Wednesday, July 9, 2014

Why that Food Looks Pretty Enough to Eat

Attractive. And tasty
I admit it. I’m one of those horrid people who take pictures of their food at restaurants. And sometimes at home too. I was doing this even before starting the blog, and mostly it was for the same reason that I take pictures of artwork at museums: to remember it better later. (When I went to the Orangerie in Paris, I did something different. I took pictures of Monet’s Water Lilies with my big lens. I wanted to see the brushstrokes, and there’s no way they would have let me get that close to the paintings.)

In the New York Times, Pete Wells makes the claim that chefs are reacting to that reality, even though a dimly-lit restaurant is often a really bad place to try to take a decent photo. (I do wonder, when they’re creating their dishes in a brightly-lit kitchen, do they think about what they’re going to look like the subtle lighting in the dining room? Let me be blunt; some places to increase the feeling of intimacy put you in the dark.) Wells makes the claim that chefs are making plates more photogenic at the expense of tasting good.

But I wondered if Wells was right about one claim he made:
Restaurants, which have always tried to make food look pretty, don’t just want pictures that pop. Because he also noted of a photo that he tweeted: My point was that the dish was a mess, as carefully presented as a basket of dirty laundry. Never mind that: Twitter reacted to the ugliness of the image, not the broken tail of the trout.
Clearly the place that served him the trout didn’t much care about the presentation (he included the photo; it’s pretty hideous).

He starts the article with something on the end of the spectrum:
Not long ago at a restaurant that regularly tweets photos of dishes as lush as one of Monet’s lily ponds, I found myself poking cautiously at perfect circles of glossy black sauce, discs of potato purée that looked like white roses and cylinders of gnocchi so tiny they seemed to have been pushed out of a drinking straw. Tiny, delicate flowers and tender sprigs of leaves gently rested here and there as if a woodland nymph had casually tossed them from a basket before running off to play hide-and-seek with a den of baby field mice. The dish was definitely ready for its close-up. It was also, by and large, very cold — no surprise given how long it must have taken to squeeze and tweeze everything into position.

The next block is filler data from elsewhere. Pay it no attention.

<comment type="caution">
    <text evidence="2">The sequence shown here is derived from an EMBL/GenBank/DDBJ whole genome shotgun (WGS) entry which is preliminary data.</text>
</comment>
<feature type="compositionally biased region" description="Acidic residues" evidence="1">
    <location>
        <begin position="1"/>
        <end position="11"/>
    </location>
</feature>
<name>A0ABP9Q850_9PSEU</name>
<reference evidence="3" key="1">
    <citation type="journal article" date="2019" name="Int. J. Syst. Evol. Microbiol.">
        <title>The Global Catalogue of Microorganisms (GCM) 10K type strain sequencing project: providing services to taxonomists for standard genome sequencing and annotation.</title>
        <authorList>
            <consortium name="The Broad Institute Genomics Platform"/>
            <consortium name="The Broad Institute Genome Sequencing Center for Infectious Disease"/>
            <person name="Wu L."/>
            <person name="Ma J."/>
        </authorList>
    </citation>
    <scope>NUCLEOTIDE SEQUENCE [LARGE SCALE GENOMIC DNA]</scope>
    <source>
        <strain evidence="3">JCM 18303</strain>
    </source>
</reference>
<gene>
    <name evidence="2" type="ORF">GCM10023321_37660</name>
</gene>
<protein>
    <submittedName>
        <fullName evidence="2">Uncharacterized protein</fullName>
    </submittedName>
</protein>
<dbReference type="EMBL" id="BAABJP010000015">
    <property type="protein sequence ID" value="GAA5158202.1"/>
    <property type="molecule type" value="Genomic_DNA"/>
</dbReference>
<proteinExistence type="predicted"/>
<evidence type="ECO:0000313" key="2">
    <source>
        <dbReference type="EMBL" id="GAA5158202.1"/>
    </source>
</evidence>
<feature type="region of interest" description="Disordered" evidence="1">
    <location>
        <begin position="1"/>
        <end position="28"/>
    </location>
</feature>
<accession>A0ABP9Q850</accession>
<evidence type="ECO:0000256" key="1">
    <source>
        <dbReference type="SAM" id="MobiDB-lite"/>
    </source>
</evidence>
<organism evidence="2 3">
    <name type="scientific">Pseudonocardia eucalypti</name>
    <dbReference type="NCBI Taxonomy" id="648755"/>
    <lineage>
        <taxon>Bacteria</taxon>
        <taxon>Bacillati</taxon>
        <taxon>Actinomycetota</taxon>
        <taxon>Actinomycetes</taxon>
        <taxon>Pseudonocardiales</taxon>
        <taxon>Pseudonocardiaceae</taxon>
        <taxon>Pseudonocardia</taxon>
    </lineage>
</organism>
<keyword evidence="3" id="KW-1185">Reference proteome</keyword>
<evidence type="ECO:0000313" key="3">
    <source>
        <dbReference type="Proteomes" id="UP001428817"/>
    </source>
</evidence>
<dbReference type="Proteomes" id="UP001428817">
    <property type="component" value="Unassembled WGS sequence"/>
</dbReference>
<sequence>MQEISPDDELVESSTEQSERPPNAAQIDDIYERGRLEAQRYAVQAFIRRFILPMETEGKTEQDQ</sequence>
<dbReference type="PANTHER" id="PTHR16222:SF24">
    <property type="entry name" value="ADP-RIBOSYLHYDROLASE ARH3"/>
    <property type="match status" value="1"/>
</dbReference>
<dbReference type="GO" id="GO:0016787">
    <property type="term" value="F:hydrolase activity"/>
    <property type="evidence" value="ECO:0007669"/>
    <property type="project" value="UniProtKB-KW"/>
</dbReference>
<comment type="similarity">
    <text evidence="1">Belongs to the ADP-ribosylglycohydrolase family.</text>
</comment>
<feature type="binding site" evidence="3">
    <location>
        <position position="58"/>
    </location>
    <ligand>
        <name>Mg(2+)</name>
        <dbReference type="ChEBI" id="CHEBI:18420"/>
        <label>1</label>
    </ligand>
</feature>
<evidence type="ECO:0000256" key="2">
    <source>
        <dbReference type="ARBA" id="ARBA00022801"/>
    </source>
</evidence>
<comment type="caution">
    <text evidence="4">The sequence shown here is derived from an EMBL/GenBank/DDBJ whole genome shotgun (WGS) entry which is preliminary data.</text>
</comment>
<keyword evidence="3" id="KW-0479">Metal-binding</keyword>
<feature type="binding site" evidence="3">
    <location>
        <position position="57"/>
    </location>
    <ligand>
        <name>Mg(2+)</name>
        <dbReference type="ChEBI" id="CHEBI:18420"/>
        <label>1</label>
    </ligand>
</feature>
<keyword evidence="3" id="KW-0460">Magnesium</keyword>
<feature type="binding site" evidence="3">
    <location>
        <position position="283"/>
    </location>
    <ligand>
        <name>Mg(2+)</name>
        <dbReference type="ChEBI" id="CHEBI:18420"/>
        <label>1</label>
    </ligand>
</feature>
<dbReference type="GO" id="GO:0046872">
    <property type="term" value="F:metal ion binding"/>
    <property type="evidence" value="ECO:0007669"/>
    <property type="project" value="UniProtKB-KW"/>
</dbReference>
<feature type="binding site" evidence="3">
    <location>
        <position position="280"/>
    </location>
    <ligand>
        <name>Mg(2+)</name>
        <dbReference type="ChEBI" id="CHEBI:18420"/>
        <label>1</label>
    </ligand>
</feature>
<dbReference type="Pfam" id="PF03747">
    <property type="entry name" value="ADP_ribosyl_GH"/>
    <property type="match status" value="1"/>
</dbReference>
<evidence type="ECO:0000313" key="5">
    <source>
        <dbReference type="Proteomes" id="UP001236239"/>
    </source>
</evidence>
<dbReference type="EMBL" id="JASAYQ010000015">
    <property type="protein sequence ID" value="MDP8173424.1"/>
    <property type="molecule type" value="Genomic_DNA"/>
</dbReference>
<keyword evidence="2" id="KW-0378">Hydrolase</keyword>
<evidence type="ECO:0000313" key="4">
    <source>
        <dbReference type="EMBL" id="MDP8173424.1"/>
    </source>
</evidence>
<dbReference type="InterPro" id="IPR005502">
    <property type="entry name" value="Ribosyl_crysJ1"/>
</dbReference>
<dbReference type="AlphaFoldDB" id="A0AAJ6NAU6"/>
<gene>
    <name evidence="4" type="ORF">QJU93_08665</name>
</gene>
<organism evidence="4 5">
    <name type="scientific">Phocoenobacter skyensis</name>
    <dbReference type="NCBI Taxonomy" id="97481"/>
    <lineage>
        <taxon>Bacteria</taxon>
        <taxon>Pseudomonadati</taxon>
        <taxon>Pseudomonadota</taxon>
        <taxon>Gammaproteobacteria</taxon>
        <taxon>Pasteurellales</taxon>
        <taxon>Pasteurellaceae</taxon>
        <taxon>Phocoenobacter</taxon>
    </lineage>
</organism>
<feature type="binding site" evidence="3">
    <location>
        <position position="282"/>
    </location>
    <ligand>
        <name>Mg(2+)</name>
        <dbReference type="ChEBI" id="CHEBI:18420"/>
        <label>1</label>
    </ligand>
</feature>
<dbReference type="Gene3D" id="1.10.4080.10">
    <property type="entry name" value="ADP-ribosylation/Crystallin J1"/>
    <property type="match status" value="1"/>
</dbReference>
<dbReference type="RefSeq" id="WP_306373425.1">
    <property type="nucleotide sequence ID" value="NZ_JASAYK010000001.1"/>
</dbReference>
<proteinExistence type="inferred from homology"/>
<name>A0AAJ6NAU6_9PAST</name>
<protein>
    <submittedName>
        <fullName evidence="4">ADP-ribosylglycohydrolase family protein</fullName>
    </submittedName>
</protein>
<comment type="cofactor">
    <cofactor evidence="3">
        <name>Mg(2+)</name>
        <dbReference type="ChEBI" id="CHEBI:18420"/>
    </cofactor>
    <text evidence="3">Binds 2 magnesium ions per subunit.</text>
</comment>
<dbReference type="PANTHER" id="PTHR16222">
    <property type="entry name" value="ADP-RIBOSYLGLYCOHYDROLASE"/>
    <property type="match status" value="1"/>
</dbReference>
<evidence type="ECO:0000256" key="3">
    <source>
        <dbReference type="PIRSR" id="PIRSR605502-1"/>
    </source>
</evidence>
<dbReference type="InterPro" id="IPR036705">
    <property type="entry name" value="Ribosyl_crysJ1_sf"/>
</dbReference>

I certainly wouldn’t want to sacrifice getting the food at the right temperature for some exquisite plating. It really is the kitchen’s job to make sure that food doesn’t take so long getting primped that it’s no longer nice to eat.

The little woodland elves make
superb line cooks.
I have had, and enjoyed the sort of food he's talking about. He even gets into the New Nordic food, which we were able to try when we were in Iceland. Yeah, it was heavy on the presentation, but it came out hot and delicious.

On the flip side, sometimes those ugly photos have dissuaded us from eating at a place. I don't want a mess of stuff thrown onto a plate. Ick. I'm paying good money here, and I want my food to be both tasty and attractive. Italian food can sometimes be a mess, and there's an old saying, "you don't eat with your eyes."

But you do.
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